Erdogan sees 'new beginning' in Turkish-US ties

Turkish President Recep Tayyip Erdogan will visit the White House on Tuesday to meet with President Donald Trump.

Turkey has been angered by a USA decision to provide arms to Syrian Kurdish fighters that Turkey considers terrorists and a serious threat to its security. Like Turkey, the US considers that group a terrorist organization.

After Erdogan emerged victorious from an attempted coup in July, he nearly immediately cast blame on one man: the elderly self-exiled cleric Fethullah Gulen, a onetime close ally who lives in Pennsylvania. So the US can make some concessions to ease Turkey's concerns: promising that it has no intention of recognizing a sovereign Kurdish state, for example, or that it will cut off the arms flows if there is strong evidence weapons are flowing across the border to Turkish Kurds, or that Turkish forces can remain in control of the city of al Bab, west of Raqqa, which they conquered in February.

These assurances appear to have been made to try to placate Turkish outrage over USA plans to arm the YPG with heavy weapons for the Raqqa battle, and for the U.S. choosing to back the YPG in the offensive against ISIS in general, something Turkey has repeatedly condemned. Turkey is also concerned about the possibility that the weapons could end up in the hands of the PKK.

Binali Yildirim said on a visit to London that the United States was using one terrorist organisation inside Syria to attack another.

Also on Wednesday, CHP spokesperson Bulent Tezcan said: "We believe the president should review his USA visit in a serious manner and reconsider it". "It is conducting an active insurgency in Turkey, it has orchestrated the killing of innocent Turkish civilians and Turkish soldiers, and we support Turkey in its fight against PKK as a fellow North Atlantic Treaty Organisation member, just like all the North Atlantic Treaty Organisation countries stand with Turkey against the PKK", Mattis said. "In order to do this, the USA evidently prioritized Raqqa over Turkey's objections", Sam Heller, a Beirut-based analyst and fellow at the Century Foundation, told Syria Deeply.

This growing Turkish complex against anything Kurdish, whether military or otherwise, has spilled over to the fighting Kurdish groups in Syria and Iraq, creating more animosity between their assorted supporters.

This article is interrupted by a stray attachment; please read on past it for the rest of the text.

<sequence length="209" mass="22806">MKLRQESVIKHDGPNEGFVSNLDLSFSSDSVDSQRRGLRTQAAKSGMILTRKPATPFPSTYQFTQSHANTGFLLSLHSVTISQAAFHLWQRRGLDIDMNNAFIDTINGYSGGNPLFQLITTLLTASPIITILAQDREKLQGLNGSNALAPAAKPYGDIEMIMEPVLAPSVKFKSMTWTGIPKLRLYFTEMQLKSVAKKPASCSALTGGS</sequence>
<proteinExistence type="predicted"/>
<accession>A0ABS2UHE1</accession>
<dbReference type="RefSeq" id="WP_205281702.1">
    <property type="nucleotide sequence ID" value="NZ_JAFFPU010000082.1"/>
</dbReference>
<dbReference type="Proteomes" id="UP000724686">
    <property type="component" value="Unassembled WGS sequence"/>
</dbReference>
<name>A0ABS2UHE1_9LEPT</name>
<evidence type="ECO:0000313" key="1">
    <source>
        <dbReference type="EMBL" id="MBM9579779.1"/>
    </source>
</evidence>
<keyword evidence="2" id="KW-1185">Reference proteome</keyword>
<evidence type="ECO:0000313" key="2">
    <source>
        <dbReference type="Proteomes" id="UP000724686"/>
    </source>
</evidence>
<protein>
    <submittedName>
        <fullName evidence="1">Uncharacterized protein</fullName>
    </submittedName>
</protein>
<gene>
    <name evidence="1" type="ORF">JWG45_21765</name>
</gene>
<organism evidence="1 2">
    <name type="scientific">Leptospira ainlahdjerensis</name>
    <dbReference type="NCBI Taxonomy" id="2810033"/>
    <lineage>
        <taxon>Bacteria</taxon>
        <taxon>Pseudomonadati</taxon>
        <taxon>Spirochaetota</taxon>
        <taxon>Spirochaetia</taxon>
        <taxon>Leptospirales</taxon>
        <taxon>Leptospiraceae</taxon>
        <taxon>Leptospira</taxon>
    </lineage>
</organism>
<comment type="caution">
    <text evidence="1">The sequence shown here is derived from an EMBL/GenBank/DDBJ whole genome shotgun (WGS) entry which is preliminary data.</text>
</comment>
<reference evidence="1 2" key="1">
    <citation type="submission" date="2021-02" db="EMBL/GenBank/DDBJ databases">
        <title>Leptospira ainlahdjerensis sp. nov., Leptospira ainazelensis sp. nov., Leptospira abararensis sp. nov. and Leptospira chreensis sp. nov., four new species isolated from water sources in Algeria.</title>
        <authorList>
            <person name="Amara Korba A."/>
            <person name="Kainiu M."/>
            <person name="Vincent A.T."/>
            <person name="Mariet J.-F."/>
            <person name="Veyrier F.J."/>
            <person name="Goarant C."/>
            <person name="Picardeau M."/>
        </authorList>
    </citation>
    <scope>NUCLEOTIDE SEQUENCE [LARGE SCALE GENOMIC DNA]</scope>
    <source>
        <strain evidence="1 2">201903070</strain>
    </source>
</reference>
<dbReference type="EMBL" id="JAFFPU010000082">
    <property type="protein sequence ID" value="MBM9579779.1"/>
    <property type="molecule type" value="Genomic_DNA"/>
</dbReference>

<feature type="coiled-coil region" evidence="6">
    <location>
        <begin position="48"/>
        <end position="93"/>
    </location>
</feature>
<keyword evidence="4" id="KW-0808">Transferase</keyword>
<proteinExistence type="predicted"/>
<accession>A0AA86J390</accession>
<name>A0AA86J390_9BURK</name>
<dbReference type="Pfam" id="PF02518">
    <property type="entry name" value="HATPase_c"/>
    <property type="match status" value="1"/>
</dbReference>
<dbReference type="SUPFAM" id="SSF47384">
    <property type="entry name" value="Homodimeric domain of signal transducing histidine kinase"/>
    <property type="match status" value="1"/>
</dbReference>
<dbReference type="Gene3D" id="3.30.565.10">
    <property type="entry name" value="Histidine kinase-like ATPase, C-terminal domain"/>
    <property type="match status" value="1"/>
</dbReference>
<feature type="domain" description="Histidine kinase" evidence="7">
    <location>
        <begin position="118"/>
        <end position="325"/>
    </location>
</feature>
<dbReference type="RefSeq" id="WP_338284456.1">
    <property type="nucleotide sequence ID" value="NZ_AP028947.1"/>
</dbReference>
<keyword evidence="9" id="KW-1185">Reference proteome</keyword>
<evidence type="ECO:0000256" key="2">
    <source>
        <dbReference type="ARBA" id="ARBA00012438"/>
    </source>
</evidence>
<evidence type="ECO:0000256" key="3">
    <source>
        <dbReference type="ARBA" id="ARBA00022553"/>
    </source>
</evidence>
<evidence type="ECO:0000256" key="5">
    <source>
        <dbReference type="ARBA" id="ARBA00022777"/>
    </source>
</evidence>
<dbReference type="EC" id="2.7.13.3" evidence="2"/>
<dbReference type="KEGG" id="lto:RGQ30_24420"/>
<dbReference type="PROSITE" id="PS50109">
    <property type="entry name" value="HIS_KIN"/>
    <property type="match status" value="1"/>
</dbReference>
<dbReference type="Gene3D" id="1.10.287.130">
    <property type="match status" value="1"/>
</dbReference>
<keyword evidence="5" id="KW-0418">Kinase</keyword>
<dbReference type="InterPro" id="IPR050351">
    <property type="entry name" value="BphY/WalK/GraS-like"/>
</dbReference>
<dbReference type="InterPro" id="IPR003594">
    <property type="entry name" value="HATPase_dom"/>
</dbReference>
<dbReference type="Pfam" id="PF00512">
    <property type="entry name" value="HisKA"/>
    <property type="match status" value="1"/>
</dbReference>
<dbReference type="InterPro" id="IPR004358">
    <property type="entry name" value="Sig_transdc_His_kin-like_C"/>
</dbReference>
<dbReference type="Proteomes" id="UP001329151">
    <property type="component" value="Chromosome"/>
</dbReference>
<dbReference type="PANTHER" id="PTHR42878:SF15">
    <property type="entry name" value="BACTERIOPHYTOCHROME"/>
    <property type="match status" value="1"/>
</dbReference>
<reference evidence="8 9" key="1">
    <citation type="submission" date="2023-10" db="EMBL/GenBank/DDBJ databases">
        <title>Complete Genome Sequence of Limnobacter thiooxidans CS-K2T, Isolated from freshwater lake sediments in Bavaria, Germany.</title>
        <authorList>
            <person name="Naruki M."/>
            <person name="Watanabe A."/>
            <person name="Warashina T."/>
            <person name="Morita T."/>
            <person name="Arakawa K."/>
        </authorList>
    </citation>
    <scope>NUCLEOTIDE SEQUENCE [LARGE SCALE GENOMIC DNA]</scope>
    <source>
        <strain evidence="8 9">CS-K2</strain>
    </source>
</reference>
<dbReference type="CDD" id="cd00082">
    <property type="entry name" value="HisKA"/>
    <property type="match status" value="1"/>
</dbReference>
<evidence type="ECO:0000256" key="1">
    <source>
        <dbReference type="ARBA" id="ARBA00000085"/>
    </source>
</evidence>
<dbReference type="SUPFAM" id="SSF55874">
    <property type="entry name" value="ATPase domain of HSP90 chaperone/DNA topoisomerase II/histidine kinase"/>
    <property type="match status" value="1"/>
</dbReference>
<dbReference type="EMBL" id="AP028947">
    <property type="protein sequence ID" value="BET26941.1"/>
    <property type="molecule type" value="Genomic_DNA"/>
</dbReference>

The news of the US directly arming Kurdish forces made global headlines and prompted strong condemnations from Turkey, but it is not that drastic a move.

"Every single one of these weapons that are being provided to our partner force, we intend to account for them, and to ensure that they are pointed at ISIS", said Dorrian, referring to the Islamic State group.

Last Wednesday, Ilnur Cevik, a senior aide to President Erdogan, said American forces teamed up with members YPG, could be in danger of being hit by Turkish fighters patrolling the volatile border region with Syria.

De Mistura spoke ahead of a planned resumption of United Nations -mediated talks between the Syrian government and opposition next week in Geneva.

N orthern Syria has for several years been a brutal battlefield, but also a symbol of how internationalised the war in Syria has become.

Washington is backing the Syrian YPG militia to drive out Islamic State in northern Syria, but Ankara fears the advance of the militia would fuel the Kurdish insurgency at home. However, despite this undeniable evidence, the US has continued its support for the organization. "Unless provided with extensive assurances or compromises, a robust and credible deal, Turkey will respond very harshly".

One of the major papers in Turkey, Sozcu, has already called for the government to shutdown the US base in retaliation.